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Is Brandon Jennings Just The Beginning?

There usually isn't much college basketball news during the summer, but Brandon Jennings's decision to spend his next year playing pro ball in Europe rather than college ball at the University of Arizona could be a big deal. Thanks to the NBA's one-and-done rule, high schoolers who once would have gone straight to the pros--like Greg Oden, Kevin Durant, Derrick Rose, Kevin Love, etc--now have to spend a year in college, which has been a boon to the NCAA. Jennings is the first guy to buck this system. The big question is whether he'll be the last.

When I spoke yesterday to Sonny Vaccaro--the basketball guru who gave Jennings the idea of going the Euro route and is now advising him on the move--he told me that he's already heard from the families of half a dozen or so other high school hoopsters who are interested in having their sons follow in Jennings's footsteps. And he expects to hear from more. "I think once he signs a contract, that'll open the floodgates," Vaccaro said.

I think that may be a bit premature. My sense is that we won't know the true impact of Jennings's move until next year's NBA draft. If Jennings, after having spent a year in Europe, comes back to the States and gets selected high in the first round (which is presumably where he would have been picked this year if he'd been allowed to enter the draft), then I think the floodgates will indeed open. But if Jennings is a late first-round pick, or a second-round pick, or plays so poorly in Europe that he decides not to enter the NBA draft at all, then I think this is a probably a one-off.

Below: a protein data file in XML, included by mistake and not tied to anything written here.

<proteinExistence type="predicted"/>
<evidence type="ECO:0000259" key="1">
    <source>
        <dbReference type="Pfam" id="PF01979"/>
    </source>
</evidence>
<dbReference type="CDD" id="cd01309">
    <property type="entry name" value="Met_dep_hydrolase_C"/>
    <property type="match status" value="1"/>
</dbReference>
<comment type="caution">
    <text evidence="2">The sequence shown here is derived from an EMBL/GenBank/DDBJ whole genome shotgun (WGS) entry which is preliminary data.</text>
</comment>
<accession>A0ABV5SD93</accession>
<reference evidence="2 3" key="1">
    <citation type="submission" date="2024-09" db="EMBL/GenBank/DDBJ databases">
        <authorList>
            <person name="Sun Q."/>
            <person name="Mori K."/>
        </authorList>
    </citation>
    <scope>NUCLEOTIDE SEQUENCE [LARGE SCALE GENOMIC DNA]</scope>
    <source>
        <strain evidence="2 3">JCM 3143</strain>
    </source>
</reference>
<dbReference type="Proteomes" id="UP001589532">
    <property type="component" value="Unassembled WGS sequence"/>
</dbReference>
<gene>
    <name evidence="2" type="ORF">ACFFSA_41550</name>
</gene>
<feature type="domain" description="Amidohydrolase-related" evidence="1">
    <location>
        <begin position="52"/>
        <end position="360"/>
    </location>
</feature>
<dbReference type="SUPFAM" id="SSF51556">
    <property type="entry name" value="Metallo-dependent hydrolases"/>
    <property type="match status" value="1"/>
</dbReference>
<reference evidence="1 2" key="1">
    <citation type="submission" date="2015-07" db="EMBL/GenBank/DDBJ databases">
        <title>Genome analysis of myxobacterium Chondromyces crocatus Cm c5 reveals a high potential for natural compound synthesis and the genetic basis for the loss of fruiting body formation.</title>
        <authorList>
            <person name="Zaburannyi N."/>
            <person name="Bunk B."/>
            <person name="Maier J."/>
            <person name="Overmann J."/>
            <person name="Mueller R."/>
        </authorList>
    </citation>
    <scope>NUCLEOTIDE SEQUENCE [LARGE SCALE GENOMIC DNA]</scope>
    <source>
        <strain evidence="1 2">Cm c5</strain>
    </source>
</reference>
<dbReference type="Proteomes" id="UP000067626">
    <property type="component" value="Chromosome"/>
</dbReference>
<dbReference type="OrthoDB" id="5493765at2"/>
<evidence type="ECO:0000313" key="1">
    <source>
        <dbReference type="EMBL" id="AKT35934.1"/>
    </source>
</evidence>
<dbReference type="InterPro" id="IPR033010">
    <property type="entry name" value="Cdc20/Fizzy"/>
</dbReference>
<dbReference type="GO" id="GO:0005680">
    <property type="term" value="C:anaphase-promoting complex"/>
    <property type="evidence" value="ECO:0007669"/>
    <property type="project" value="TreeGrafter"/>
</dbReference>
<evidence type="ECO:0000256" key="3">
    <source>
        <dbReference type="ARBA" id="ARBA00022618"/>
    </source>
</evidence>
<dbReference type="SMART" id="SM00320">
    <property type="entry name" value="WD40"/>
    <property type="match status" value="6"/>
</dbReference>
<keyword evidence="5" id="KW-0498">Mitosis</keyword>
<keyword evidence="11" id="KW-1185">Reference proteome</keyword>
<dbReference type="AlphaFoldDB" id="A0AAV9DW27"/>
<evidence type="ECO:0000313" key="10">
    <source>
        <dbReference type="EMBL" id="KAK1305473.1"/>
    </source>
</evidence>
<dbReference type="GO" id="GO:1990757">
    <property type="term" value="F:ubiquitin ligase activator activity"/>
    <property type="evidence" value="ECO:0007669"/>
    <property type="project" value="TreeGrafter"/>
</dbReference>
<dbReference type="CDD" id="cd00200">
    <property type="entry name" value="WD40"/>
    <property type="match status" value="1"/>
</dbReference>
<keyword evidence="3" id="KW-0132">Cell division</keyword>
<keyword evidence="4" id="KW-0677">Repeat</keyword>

So the big question is, is Jennings up to the challenge? As Vaccaro admits, it's not just any 18 year old American basketball player who's cut out for going the Euro route; "I need Jackie Robinson,"  Vaccaro has said. When Vaccaro was trying to find him, he faced two challenges: most of the kids who had no interest in going to college were ill-equipped--mentally and emotionally--to spend a year abroad; and the kids who were emotionally and intellectually well-equipped for that sort of experience generally wanted to go to college. Vaccaro needed to find a kid who was smart enough to handle college but cynical and/or jaded enough to think that by going to college he'd be exploited, and, even then, Vaccaro needed to start preparing this kid and his family for the hardships he was going to experience living and playing overseas. Vaccaro envisioned a years-long process to get his Jackie Robinson ready.

That's why it's interesting that, until a few weeks ago, Jennings wasn't even on Vaccaro's radar as a candidate for his European idea. Although Jennings started playing in Vaccaro's summer tournament when he was in eighth grade, he wasn't particularly close to Vaccaro. Indeed, the way Jennings heard about Vaccaro's Europe idea was by listening to Vaccaro talk about it on a Los Angeles sports talk radio show. So he's not a guy that Vaccaro has groomed for this. Then again, none of the players Vaccaro did groom for this actually made the leap, so he's got to take what he has. I think we'll know in a year whether or not Vaccaro does indeed have his Jackie Robinson.

P.S. My favorite tidbit about Jennings is that on his high school basketball team's website, he lists his favorite class as "lunch." This can be read two ways: his lack of interest in school stems from the fact that he's just not that smart; or he's smart enough to make a joke about his lack of interest. If it's the latter, I think his European adventure will work out okay for him.

--Jason Zengerle